Ryan states, “Neon inks cost about twice as much as regular inks so the cost structure is higher. The average running cost is .15-.40 per square foot. Although the cost is higher, it’s easier to sell in this market because there’s hardly any competition. They can sell [products] for a higher price. The profit potential is there, but the customers are harder to find.”
Enhancing the Menu
Part of the challenge of adding specialty inks to a PSP’s menu is knowing when and how to use them effectively. Epson reports that specialty inks are especially popular with commercial sign shops and commercial proofing companies.
“Epson has many types of specialty inks available,” Hecht says. “The SureColor S-Series solvent printers are the newer specialty ink products available for our sign, banner, and fine art customers. A few years ago we introduced the Epson Stylus Pro WT7900 with the industry’s first aqueous-based White ink. Designed specifically for proofing flexographic and gravure print jobs that require the color white, the Epson Stylus Pro WT7900 leverages Epson UltraChrome HDR White ink, an Organic Hollow Resin Particle technology which forces light to randomly scatter, producing the illusion of seeing the color white.”
Greeves says, “Color-Logic specializes in creating the software files necessary for successfully printing metallic inks or using white ink on a reflective or clear substrate. When the Color-Logic design software is used, designers can create the necessary underpinning white ink masks with just one click of the mouse. This process saves literally hours on every job. Color-Logic also enables print service providers to create their own color charts, thus enabling the designer to utilize color guides that were printed by the exact process and substrate that will be used on the final job.”
With new products comes the opportunity to open doors with new clients or to boost the sales potential with existing customers. Our experts discuss how specialty inks can be utilized to enhance production and sales.
Ryan believes that while the market for specialty inks is smaller and more specialized, it gives PSPs the opportunity to expand their client base.
Ryan states, “Neon inks allow you to expand your offerings and your portfolio. Casinos and night clubs are the top markets. In Southern California we also have a lot of amusement parks that use a lot of neon and black light graphics. Of course, these aren’t available everywhere, but there are markets. For example, bowling centers can incorporate local sponsorship into their midnight bowling advertising. The local sign shop will be able to do that.”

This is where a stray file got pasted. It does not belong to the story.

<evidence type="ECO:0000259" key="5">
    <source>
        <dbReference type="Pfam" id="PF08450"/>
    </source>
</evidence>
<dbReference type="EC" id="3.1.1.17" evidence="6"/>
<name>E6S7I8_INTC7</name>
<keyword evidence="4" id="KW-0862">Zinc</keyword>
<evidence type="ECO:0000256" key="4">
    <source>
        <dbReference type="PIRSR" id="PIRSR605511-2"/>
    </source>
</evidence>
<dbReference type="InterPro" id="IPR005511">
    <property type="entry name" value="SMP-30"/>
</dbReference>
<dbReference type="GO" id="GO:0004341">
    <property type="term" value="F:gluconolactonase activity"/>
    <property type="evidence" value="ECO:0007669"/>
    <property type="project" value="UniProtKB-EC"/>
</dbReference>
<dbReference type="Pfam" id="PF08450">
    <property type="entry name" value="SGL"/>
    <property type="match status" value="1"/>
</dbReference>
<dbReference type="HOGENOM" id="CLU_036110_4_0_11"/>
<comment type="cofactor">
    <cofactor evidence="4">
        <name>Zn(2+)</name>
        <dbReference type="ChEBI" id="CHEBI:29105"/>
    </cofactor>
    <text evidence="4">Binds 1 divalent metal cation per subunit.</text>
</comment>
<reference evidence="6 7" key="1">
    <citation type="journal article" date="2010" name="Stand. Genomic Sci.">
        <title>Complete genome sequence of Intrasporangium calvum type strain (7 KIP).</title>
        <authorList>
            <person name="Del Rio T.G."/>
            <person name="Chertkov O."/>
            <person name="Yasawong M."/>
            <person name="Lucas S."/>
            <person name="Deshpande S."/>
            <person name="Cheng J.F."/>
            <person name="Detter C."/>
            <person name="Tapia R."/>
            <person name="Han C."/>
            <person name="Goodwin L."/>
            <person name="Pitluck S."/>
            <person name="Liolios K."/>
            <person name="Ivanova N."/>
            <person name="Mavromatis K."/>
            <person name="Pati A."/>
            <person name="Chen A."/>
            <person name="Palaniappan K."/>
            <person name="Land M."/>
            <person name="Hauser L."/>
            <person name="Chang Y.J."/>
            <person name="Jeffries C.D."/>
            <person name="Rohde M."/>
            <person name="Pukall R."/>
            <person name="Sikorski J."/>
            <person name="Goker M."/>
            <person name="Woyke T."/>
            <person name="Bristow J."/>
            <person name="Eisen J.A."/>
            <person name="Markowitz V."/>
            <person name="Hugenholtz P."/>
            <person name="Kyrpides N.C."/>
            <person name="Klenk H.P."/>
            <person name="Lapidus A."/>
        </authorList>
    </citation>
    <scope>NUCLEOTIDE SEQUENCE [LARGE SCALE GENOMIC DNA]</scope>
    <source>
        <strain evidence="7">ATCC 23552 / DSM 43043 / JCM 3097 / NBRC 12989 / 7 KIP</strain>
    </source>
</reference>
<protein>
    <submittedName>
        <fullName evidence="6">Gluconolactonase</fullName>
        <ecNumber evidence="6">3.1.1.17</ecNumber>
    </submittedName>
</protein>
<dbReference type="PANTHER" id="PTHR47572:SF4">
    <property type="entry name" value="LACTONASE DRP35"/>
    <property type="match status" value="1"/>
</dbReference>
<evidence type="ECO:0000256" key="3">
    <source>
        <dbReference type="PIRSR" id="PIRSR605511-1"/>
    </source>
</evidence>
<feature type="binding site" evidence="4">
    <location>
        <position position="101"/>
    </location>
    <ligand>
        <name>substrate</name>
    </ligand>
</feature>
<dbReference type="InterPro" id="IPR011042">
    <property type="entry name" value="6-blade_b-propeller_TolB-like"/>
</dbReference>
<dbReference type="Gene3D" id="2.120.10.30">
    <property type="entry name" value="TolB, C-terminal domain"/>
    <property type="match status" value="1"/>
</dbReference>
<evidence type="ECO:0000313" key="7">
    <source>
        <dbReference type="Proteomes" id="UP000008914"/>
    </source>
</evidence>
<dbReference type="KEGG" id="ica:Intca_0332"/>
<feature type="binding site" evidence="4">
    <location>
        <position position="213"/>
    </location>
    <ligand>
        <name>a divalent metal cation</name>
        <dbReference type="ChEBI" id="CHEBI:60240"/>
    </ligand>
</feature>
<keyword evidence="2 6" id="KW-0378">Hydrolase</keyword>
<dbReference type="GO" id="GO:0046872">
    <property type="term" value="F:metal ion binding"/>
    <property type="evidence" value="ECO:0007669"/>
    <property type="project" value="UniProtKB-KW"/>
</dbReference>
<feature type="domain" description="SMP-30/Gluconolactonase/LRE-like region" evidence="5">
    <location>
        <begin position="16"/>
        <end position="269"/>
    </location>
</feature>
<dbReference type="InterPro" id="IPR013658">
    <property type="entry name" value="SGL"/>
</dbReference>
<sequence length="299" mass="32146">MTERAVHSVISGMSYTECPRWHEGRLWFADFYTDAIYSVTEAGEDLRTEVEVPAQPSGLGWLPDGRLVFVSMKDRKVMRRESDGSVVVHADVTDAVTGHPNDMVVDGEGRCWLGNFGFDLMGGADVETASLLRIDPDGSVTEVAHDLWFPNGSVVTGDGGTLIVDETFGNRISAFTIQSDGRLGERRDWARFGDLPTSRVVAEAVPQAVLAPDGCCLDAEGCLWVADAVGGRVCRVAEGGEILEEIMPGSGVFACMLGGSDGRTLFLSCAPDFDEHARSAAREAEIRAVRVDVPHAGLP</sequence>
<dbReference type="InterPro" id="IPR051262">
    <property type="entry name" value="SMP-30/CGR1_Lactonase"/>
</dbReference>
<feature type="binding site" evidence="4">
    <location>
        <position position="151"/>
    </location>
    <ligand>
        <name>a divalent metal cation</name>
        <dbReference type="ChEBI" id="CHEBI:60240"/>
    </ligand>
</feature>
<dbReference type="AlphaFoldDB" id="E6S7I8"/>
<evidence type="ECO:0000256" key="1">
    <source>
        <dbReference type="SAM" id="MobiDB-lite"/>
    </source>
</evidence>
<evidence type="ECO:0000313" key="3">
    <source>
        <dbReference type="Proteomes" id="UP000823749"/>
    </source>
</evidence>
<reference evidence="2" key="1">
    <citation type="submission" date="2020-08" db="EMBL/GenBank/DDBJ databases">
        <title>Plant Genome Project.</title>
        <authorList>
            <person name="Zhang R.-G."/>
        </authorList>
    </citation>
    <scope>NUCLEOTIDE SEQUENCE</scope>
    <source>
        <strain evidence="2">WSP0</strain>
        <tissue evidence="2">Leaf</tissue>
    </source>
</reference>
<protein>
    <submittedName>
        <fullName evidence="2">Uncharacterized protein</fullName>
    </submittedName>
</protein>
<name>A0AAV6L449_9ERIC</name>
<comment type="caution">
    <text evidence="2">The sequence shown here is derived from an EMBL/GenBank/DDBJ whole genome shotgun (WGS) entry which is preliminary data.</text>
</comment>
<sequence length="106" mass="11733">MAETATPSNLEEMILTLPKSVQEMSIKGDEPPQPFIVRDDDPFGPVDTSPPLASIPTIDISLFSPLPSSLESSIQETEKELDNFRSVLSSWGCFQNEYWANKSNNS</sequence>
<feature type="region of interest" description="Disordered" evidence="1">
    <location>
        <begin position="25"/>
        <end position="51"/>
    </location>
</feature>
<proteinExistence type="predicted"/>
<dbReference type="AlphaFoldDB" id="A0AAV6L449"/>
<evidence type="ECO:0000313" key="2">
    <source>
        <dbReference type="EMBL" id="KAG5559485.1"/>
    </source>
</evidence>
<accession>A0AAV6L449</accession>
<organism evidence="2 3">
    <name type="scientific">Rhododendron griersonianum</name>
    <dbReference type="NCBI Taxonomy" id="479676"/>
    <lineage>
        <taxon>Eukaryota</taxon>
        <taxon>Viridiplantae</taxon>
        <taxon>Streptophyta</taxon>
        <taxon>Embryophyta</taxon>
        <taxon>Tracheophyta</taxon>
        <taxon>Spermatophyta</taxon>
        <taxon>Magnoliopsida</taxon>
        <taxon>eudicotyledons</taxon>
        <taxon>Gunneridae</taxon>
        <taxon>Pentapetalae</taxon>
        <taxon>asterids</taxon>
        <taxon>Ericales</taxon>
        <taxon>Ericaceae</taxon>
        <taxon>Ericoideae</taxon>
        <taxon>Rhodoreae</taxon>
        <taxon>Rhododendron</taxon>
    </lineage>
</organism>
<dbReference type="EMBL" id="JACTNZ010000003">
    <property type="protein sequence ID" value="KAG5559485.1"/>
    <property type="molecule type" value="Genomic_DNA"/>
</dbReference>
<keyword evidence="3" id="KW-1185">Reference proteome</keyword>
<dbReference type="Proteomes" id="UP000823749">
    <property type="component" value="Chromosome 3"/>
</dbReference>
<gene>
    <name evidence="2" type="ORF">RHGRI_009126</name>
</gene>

Ryan adds, “Most sign shops haven’t thought about that, and clearly we are giving them some direction to call on clients that they normally wouldn’t call on for that type of product.”
Hecht says, “Where customers previously had to embellish prints manually, using the Metallic Silver they can do this additional time-consuming step automatically on the printer, and provide artists unique ways to take fine art to the next level. And with our high-density White ink technology, customers can print on clear materials for signage applications where they may not have been able to before.”
With changes in production, it stands to reason that using specialty inks also changes the ways in which items are printed. Hecht clarifies:
“Some specialty inks are still new to the market so it may take production shops time to work these new technologies into their standard workflow. Overall, the printing process won’t change drastically other than shops getting acclimated to using these new inks and media types that they may not have worked with in the past.”
Ryan says, “When it comes to trends, we’re all developing healthier, greener inks. Each year, the next generation inks are healthier without sacrificing what the customer wants, such as color and durability. People also want cleaner, greener inks and, of course, cheaper.”
Greeves says using specialty inks changes things in several ways. “For example, when printing a conventional color image on clear substrates, a white ink layer must be created on which to lay the color image. This means that the white ink must be applied first. Similarly, when an image is to have a metallic effect, it generally is necessary to lay down the metallic ink first. This means that the printer must be able to put down inks in a specific order for success.”